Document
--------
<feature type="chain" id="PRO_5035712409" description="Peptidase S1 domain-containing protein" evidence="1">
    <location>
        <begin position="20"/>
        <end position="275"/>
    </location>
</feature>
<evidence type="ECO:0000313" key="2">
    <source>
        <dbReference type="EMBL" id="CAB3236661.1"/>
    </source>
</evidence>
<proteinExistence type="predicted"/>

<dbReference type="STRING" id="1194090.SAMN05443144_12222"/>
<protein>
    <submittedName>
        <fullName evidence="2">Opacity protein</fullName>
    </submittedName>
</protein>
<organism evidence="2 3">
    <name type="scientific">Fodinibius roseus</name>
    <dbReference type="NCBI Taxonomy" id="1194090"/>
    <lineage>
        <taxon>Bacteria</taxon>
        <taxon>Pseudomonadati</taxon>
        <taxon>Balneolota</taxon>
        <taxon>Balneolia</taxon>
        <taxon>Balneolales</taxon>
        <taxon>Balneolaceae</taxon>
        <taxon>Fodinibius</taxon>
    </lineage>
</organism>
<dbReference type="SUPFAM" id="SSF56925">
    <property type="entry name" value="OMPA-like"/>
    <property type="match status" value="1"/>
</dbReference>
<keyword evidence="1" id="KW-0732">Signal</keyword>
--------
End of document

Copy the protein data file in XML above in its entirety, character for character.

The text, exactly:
<feature type="chain" id="PRO_5035712409" description="Peptidase S1 domain-containing protein" evidence="1">
    <location>
        <begin position="20"/>
        <end position="275"/>
    </location>
</feature>
<evidence type="ECO:0000313" key="2">
    <source>
        <dbReference type="EMBL" id="CAB3236661.1"/>
    </source>
</evidence>
<proteinExistence type="predicted"/>

<dbReference type="STRING" id="1194090.SAMN05443144_12222"/>
<protein>
    <submittedName>
        <fullName evidence="2">Opacity protein</fullName>
    </submittedName>
</protein>
<organism evidence="2 3">
    <name type="scientific">Fodinibius roseus</name>
    <dbReference type="NCBI Taxonomy" id="1194090"/>
    <lineage>
        <taxon>Bacteria</taxon>
        <taxon>Pseudomonadati</taxon>
        <taxon>Balneolota</taxon>
        <taxon>Balneolia</taxon>
        <taxon>Balneolales</taxon>
        <taxon>Balneolaceae</taxon>
        <taxon>Fodinibius</taxon>
    </lineage>
</organism>
<dbReference type="SUPFAM" id="SSF56925">
    <property type="entry name" value="OMPA-like"/>
    <property type="match status" value="1"/>
</dbReference>
<keyword evidence="1" id="KW-0732">Signal</keyword>